My project is using a specific version of JDK which is jdk-6 and the default JDK_HOME path will vary from distribution to distribution, so I wrote a script to guess it. Is there any way to do this better?

shopt -s extglob

JDK_ROOT_DIR=( /usr/java/ /usr/java/jdk/  /usr/j2se/  /usr/j2se/ /usr/j2sdk/ /usr/jdk/ /usr/lib/java/ /usr/lib/j2se/ /usr/lib/j2sdk/ /usr/lib/jdk/ /usr/lib/jvm/java/ /usr/lib/jvm/j2se/ /usr/lib/jvm/j2sdk/ /usr/lib/jvm/jdk/ /usr/local/java/ /usr/local/java/jdk/ /usr/local/jdk/ /opt/java/ /opt/j2se/ /opt/j2sdk/ /opt/j2sdk/ /opt/jdki/ /usr/lib/jvm/ )
for sub_dir in "${JDK_ROOT_DIR[@]}"

#                                                 #
# For each subdirectory inside the root directory #
#                                                 #
#                                                 #
    # For openjdk                                 #
    for jdk_dir in $sub_dir/java-*6*-openjdk*!(common) ; do
        if [[ -d $jdk_dir ]]; then
            echo  $jdk_dir
            export JAVA_HOME=$jdk_dir
            exit 0

    # for IBM Java                                #
    for jdk_dir in $sub_dir/java-1_6_0-ibm-!(common) ; do
        if [[ -d $jdk_dir ]]; then
            echo $jdk_dir
            export JAVA_HOME=$jdk_dir;
            exit 0

    # for raspbian java                           #
    for jdk_dir in $sub_dir/jdk-8-oracle-arm32-!(common) ; do
        if [[ -d $jdk_dir ]] ; then
            echo  $jdk_dir
            export JAVA_HOME=$jdk_dir
            exit 0

echo "JDK directory not found." 
  • 2
    \$\begingroup\$ urk ... jdk-6? What stops you from migrating to 7, or even better 8? I know for a fact that most webapps won't work properly with jdk-6 anymore because the ciphersuites are too weak by modern standards ... \$\endgroup\$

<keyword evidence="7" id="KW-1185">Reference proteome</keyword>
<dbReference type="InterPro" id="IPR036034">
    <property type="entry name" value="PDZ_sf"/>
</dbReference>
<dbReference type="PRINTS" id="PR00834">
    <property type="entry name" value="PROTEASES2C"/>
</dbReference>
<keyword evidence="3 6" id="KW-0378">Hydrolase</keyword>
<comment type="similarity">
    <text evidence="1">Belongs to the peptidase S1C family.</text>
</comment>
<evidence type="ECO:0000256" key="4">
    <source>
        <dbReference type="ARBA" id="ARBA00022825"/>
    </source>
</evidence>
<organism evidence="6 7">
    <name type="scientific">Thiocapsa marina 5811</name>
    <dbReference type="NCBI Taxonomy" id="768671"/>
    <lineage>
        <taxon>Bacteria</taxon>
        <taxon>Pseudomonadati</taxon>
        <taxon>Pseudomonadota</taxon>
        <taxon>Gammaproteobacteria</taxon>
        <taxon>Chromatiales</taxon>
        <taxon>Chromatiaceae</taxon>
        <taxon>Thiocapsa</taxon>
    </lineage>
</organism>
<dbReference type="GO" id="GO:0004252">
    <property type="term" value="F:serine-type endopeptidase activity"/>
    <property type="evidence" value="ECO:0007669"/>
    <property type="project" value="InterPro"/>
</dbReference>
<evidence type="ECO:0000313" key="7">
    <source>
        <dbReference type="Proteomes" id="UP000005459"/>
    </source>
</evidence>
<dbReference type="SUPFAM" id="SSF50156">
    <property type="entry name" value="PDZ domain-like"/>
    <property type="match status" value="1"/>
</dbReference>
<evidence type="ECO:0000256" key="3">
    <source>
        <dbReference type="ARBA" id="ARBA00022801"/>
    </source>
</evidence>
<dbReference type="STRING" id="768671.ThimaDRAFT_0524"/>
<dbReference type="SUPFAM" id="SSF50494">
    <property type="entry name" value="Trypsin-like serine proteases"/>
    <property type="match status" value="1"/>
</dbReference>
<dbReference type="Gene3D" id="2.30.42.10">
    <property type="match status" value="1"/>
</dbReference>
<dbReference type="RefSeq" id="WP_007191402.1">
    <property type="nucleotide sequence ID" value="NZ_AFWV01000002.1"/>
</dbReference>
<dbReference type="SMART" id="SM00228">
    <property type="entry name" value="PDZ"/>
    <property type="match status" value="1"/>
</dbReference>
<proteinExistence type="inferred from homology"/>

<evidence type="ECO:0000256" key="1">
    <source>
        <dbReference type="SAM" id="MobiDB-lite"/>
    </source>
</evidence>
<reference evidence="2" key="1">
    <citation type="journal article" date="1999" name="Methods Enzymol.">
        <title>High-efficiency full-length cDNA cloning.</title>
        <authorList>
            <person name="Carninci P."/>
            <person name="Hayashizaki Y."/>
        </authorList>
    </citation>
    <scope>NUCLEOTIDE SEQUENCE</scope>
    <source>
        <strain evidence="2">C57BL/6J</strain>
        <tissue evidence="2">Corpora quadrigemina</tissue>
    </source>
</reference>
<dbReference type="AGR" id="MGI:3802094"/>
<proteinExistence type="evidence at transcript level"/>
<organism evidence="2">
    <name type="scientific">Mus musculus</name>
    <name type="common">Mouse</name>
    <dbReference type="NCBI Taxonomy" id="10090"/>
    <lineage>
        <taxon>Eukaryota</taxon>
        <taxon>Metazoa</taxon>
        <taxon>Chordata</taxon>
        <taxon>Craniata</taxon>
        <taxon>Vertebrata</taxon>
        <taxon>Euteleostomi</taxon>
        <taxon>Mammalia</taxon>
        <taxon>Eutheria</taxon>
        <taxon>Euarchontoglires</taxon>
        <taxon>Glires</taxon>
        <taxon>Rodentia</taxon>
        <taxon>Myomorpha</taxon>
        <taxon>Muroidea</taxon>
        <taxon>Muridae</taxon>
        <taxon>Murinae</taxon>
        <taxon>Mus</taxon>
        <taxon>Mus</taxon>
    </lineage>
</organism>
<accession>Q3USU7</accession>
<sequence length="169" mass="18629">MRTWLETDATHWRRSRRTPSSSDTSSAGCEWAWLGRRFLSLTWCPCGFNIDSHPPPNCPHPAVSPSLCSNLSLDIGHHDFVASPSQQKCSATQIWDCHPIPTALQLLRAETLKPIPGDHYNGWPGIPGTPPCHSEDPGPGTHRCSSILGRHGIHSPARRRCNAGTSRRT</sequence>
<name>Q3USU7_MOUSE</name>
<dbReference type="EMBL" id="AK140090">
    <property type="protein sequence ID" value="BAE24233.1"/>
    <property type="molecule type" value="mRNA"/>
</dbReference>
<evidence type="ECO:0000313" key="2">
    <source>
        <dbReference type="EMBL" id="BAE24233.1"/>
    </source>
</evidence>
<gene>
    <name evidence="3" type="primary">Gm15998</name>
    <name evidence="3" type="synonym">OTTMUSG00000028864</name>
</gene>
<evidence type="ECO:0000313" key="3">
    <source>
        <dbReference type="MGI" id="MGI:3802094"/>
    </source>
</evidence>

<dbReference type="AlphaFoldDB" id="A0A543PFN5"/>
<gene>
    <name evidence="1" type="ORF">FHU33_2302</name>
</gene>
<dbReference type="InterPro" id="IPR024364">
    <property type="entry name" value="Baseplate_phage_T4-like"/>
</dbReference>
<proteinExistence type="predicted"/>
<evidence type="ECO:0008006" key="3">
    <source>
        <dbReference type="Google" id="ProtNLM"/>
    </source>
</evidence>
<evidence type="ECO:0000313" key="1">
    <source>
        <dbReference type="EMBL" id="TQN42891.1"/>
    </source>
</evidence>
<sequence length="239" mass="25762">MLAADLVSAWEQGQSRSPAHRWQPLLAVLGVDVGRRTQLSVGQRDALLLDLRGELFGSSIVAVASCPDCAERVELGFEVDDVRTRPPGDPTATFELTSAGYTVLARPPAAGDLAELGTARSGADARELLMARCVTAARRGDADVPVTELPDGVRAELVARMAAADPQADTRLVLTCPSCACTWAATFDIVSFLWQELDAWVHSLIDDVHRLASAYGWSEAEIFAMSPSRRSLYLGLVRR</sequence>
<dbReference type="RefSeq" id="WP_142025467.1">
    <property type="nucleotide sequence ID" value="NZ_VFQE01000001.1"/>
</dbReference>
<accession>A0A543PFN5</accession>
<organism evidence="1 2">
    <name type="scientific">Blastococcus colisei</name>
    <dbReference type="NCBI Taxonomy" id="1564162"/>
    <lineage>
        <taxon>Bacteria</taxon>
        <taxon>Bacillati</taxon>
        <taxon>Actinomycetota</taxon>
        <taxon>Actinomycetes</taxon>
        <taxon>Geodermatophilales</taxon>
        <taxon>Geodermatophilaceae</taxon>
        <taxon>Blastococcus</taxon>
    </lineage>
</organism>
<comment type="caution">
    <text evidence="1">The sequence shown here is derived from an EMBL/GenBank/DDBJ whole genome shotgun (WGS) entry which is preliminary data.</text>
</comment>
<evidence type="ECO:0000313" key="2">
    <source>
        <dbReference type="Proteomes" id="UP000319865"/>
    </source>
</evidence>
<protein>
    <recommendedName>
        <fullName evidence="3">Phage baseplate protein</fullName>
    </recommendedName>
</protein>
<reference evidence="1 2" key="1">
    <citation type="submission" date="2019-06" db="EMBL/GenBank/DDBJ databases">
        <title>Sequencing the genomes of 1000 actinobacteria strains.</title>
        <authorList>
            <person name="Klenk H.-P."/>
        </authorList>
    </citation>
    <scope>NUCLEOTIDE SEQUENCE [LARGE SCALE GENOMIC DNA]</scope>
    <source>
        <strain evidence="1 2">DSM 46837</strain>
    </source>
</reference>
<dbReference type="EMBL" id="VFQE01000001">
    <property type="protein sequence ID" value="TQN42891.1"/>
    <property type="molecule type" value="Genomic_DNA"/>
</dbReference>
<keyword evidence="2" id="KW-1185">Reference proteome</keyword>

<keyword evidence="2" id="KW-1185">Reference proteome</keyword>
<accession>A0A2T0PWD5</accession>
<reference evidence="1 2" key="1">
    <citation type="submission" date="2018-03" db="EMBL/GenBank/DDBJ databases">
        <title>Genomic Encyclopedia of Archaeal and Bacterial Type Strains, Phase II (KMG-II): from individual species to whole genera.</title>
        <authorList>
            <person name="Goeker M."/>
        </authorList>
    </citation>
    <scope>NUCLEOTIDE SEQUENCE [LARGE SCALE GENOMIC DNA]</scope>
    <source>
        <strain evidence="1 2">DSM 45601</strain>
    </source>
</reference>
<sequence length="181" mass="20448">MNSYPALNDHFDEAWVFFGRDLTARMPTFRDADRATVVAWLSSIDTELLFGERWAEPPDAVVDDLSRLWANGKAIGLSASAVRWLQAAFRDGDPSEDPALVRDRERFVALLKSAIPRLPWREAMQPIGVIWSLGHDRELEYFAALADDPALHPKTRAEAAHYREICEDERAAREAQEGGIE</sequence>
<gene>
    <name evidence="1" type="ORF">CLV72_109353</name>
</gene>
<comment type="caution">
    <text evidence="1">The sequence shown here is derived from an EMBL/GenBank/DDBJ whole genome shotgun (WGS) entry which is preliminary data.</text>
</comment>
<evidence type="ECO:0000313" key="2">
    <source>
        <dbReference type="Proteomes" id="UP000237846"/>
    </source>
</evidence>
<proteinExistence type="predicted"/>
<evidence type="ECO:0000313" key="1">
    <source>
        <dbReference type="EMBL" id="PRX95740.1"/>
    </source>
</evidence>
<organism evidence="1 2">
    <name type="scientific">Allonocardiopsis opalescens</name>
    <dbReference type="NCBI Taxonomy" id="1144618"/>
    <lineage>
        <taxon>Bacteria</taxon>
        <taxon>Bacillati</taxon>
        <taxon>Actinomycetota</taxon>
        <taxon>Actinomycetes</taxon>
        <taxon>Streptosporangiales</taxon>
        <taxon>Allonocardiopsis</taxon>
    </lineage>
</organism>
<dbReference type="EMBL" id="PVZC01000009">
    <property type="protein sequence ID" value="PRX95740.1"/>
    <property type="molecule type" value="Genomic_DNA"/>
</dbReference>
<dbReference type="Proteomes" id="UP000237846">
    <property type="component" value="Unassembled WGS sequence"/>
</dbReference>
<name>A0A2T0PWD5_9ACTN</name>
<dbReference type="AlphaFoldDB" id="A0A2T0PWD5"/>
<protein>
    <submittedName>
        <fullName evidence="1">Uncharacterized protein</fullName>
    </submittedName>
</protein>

– Vogel612
    Nov 21 '16 at 8:24
  • \$\begingroup\$ @Vogel612 what we are doing is a SDK for a driver, so I don't have that as an option. We have customers who are using JDK-6. But I can use the JDK 7 for compiling which is compatible with JDK 6, but again it is adding more complexities when it comes to building with ant. \$\endgroup\$ Nov 21 '16 at 9:03
  • \$\begingroup\$ If you really want to control the JDK you are using the best approach is just include one with your application. \$\endgroup\$
    – JimmyJames
    Nov 21 '16 at 19:15
  • \$\begingroup\$ you mean keep the JDK on the source repository ? We can't ship it to customers, because they could use JDK7 or 8 and i can't force that. What I need is that backward compatibility, when I compile with JDK 6 , it should work JDK 7 too \$\endgroup\$ Nov 22 '16 at 4:30
  • \$\begingroup\$ What's wrong with whereis javac? \$\endgroup\$ Nov 23 '16 at 1:05


The line containing the JDK_ROOT_DIR=( … ) definition is so long that it's unreadable and unmaintainable. In fact, you listed /usr/j2se/ twice. It would help to put one entry on each line.

The switch in naming in for sub_dir in "${JDK_ROOT_DIR[@]}" is confusing. Each "root dir" is suddenly being called a "sub dir"?

Your export JAVA_HOME=$jdk_dir statements are pointless, since you immediately exit after setting the variable. For that matter, the initial JAVA_HOME="" and JDK_TEMP="" assignments are also useless.

I know that you don't expect any whitespace or special characters in these directory names, but I would still make it a habit to double-quote variables according to best practice.


Your three cases (for OpenJDK, IBM, and Raspbian) are nearly identical and could be handled by a nested loop.

You should also shopt -s nullglob to avoid unnecessarily doing the -d test on failed glob expansions.

Suggested solution

In addition, I think that failure to find the JDK directory should result in a non-zero exit code, and the error message should probably be printed to standard error rather than to standard output.


shopt -s extglob nullglob

    'java-*6*-openjdk*!(common)'            # OpenJDK
    'java-1_6_0-ibm-!(common)'              # IBM Java
    'jdk-8-oracle-arm32-!(common)'          # Raspbian Java

for root_dir in "${JDK_ROOT_DIRS[@]}" ; do
    for subdir_glob in "${SUBDIR_GLOBS[@]}" ; do
        for jdk_dir in "$root_dir"/$subdir_glob ; do
            if [ -d "$jdk_dir" ]; then
                echo "$jdk_dir"
                exit 0

echo "JDK directory not found." >&2
exit 1
  • 1
    \$\begingroup\$ If JAVA_HOME is already set, then you should use that. \$\endgroup\$
    – OrangeDog
    Nov 21 '16 at 13:45

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